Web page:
I suspect what’s happening is this. The consultants have come up with very clever software which they’re now flogging to big companies, whose HR directors see a way to reduce costs, get rid of annoying admin tasks, and boost their prestige by being owners of a fancy IT system. Senior managers in big companies are suckers for big tech solutions, which is why there are fleets of high-end Porsches in the car parks of consulting companies. They’ll adopt this software and fire a few drones, but they won’t save costs. Firstly, many HR departments exist to provide jobs: a proper business review would have got rid of them regardless of technological progress. Secondly, the HR personnel who are now free of the admin burdens will turn their attention to more pressing matters – such as sexual harassment trainings and diversity workshops. I’m sure this will cheer the workforce up no-end.

The one thing missing from this architecture was any solid link in knowledge and experience between HR and what the company actually does. Apparently workers were consulted by the designers of these systems, and I daresay in some cases this was done properly and good feedback obtained. But the whole thing looked to me like a top-down, Soviet-style project where clever people sit in a room and design a system to serve tens of thousands of people they’ve never met and couldn’t even describe, and they’ve done it so brilliantly it can be applied anywhere regardless of industry. And the difference between what this and what we have now is it removes every last trace of human contact and understanding. How will this turn out, do you think?

It’s rather ironic that the new era of human resource management, in which whole ranges of human behaviours, desires, and emotions are supposedly considered, is reckoned by experts to be best managed by an algorithm. I waved my paw in the air again and pointed out there’s somewhat of a contradiction between saying businesses must become more touchy-feely as Millennials join who want to feel special and valued from the outset, and mass-managing all personal issues with a robot. But someone piped up and said they were a Millennial and they didn’t care who processed their payroll. Which is true, but they might care who – or what – decides you can’t change department, alter your workload, or complain about how your boss communicates with you.

I daresay these automated HR systems will become the norm in large companies, increasing the gap between them and those outfits which actually do the productive work in any given industry. And they will be yet one more reason for smart, ambitious young people to avoid huge corporations and go somewhere smaller, or work for themselves.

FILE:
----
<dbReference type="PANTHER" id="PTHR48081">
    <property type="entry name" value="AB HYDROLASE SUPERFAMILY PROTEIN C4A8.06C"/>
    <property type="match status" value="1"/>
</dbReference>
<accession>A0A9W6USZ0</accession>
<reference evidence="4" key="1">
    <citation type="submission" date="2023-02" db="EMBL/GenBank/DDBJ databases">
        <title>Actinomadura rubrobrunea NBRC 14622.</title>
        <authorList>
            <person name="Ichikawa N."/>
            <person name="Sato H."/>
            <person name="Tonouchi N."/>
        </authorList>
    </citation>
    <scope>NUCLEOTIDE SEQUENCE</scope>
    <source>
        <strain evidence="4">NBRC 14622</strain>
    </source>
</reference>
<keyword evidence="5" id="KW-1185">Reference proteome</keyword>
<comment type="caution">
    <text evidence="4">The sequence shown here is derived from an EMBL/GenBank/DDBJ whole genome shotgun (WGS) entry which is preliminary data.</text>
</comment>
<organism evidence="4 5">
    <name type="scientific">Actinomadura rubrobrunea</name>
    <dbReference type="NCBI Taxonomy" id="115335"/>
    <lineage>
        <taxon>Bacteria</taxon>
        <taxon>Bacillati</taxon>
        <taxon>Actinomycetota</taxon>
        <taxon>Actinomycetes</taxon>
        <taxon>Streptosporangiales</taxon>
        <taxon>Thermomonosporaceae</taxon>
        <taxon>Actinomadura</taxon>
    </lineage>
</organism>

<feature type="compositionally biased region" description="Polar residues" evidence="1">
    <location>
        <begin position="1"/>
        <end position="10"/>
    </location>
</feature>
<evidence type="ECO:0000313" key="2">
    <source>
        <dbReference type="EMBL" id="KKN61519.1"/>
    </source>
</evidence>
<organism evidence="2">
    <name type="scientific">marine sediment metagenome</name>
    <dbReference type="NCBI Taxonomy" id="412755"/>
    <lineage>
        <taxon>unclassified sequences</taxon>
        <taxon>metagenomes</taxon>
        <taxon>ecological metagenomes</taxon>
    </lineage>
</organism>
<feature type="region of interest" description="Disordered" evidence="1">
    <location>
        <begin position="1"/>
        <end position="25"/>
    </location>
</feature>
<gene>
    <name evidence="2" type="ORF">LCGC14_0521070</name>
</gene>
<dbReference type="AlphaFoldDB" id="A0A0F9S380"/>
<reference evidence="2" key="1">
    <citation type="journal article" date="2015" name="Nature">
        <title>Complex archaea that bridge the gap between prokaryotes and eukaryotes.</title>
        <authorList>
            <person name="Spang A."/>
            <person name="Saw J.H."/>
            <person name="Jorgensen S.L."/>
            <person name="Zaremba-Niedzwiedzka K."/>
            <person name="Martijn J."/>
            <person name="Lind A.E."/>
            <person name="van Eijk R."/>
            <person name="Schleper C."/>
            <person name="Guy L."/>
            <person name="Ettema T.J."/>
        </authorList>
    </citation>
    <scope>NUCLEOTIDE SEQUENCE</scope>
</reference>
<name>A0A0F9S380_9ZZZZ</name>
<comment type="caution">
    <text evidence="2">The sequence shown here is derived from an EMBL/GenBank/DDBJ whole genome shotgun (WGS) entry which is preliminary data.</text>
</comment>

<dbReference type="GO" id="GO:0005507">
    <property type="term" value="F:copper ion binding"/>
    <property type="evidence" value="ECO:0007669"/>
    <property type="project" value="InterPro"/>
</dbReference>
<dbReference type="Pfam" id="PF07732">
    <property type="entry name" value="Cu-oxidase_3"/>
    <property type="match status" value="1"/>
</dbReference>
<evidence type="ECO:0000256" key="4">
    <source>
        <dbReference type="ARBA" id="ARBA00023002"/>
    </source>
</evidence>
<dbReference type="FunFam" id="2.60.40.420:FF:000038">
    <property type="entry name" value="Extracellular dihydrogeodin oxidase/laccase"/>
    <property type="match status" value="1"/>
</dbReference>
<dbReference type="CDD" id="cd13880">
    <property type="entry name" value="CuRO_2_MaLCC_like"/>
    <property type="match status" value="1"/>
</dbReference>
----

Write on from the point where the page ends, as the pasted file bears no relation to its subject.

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Pink beats black

The BBC brings news of an interesting play in the great game of victimhood poker:

US comedian and actor Kevin Hart says he has stepped down from hosting the 2019 Oscars following a controversy over homophobic tweets.

Kevin Hart is a straight black male, and if he’s being fired over homophobic tweets it suggests sexual minorities trump ethnic minorities.

The choice of Hart for host was only announced on Tuesday.

But tweets from a decade ago emerged of apparent anti-gay slurs, sparking calls for the Academy of Motion Picture Arts and Sciences to drop him.

Rummaging through decades-worth of social media postings in the hope of unearthing something to be outraged about seems to have become a popular hobby for some. As far as I can tell, this is the offending tweet (which isn’t a decade old, BTW):

My guess is if he’d made a joke about a gay white man he’d have got away with it, but having denigrated all gays his skin colour wasn’t enough to save him. Not if the lily-white, ultra-woke Oscars committee are the ones making the decision, anyway.

In 2015, by which time his profile had risen significantly, Hart addressed the comments in an interview with Rolling Stone.

“I wouldn’t tell that joke today, because when I said it, the times weren’t as sensitive as they are now,” he said.

Too late fella, there’s no unringing that bell. What’s amusing is, generally speaking, the only people interested in LGBTQ rights are white people living in the developed world. I’m not sure American blacks were ever on board with homosexuality, hence their rap lyrics and Obama disavowing gay marriage until his second term in order not to upset black, church-going conservatives, yet progressives always seem surprised to discover this. And are Asians, and those people wandering over the border from Mexico, strong proponents of gay rights? Those Somalis in Minnesota? I doubt it.